I’m in Love with a Toolbox


For the last four months I have been working out of two shops – my shop at home and my shop at our new storefront. I don’t want to buy a second set of tools during this transition period, and so I have been ferrying my tools back and forth in a Trusco tool box from Hand-Eye Supply.

I never thought I could love a metal toolbox. After all, I make several varieties of wooden tool chests as part of my living. But after a month with this Trusco, I can officially say I am totally and completely in love with it.

The Japanese-made Trusco looks like a jewel with its semi-translucent paint job. And it works like a jewelry box when you spread the top leaves of the lid open to reveal the trays and lower storage area. We owned a toolbox similar to this on our farm, but it was a herky-jerky affair and a struggle to open and close it.

Inside, the Trusco has movable dividers in its trays so you can quickly reconfigure the box for tools of different sizes. This is not a dumb feature – I move these things all the time depending on the tools I’m transporting that day.

Most of all, I love how dang tough the thing is. It’s thick sheet metal – just the right gauge so it can take a hit but not so thick that it adds significant weight. All the parts fit seamlessly and move smoothly. I frankly cannot understand how they made this thing for this price.

If you need a toolbox for moving your stuff, or something to hold your mechanic’s tools for working on machinery, click forth and buy.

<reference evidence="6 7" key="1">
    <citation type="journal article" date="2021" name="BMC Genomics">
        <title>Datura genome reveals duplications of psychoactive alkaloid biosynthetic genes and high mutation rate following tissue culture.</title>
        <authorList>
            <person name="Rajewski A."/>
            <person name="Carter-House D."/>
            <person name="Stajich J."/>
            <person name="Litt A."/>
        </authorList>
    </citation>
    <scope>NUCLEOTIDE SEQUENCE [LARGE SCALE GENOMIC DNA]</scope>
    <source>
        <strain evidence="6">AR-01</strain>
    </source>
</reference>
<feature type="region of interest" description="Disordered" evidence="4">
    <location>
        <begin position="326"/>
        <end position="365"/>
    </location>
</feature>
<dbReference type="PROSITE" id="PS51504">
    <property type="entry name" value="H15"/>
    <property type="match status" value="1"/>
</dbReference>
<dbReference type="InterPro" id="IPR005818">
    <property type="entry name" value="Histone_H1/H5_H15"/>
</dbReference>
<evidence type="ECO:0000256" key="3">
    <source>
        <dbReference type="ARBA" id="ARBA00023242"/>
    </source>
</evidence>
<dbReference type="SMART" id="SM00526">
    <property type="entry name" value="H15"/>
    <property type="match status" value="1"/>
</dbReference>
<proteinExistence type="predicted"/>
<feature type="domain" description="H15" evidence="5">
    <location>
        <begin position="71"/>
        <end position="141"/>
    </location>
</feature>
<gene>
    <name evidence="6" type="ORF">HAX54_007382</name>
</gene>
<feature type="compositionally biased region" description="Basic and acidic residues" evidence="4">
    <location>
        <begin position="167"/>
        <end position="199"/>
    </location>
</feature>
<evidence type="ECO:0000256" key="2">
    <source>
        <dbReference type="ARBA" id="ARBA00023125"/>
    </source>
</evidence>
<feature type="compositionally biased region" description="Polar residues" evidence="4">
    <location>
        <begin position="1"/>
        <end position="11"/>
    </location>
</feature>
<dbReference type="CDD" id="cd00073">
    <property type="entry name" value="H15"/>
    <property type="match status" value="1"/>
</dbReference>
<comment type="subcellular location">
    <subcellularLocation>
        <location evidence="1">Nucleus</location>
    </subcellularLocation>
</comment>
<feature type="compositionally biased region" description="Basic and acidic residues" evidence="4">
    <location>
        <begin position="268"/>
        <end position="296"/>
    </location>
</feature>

— Christopher Schwarz

P.S. In the interest of full disclosure, Hand-Eye Supply approached us recently about distributing our books. However, I’ve never received anything free or at a discount from them. In fact, they have way too much of my money.

About Lost Art Press

Publisher of woodworking books and videos specializing in hand tool techniques.
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21 Responses to I’m in Love with a Toolbox

  1. Mark says:

    I’ve no need of a box like that (I have a couple already, though different brands), but I do use a couple of their smaller “trunk-style” tool box (8x4x2) in my Dutch tool chest to organize smaller bits and pieces like extra blades or small drill bits and so forth.

    I definitely recommend them for that.

  2. jdcook72 says:

    And then, suddenly, Trusco toolbox were forecast as backordered for the next seven months as a shortage of sheet metal and blue paint rippled through the Japanese manufacturing industry… 😉

  3. Ron Kanter says:

    Very nice and tempting until I realized how small it is. 13.5″ L x 6.5″ H x 6.25″ W
    Not going to carry too many woodworking tools other than chisels and a small block plane.

  4. wadeholloway says:

    I used to have a great Tackle Box just like that. Used it for fishing for many years back when I was a teenager. Same little slot for the dividers and everything, even looks to be the same size too. Love that box.

  5. Paul Smith says:

    I am retired now so my tools don’t travel much. I still have my trusty Kennedy hip roof box that was bought 40 years ago. I do have to say this one gives me “want bumps” bad. I could probably even carry that one full of tool ha ha ha.
    Beautiful box! Im saving my tool money for one nope.de Paul Smith

  6. Paul Smith says:

    I mean NOW dang auto correct!

  7. I like it! I like the way it opens. I like the sizes of the dividers. Others are either too large or too small.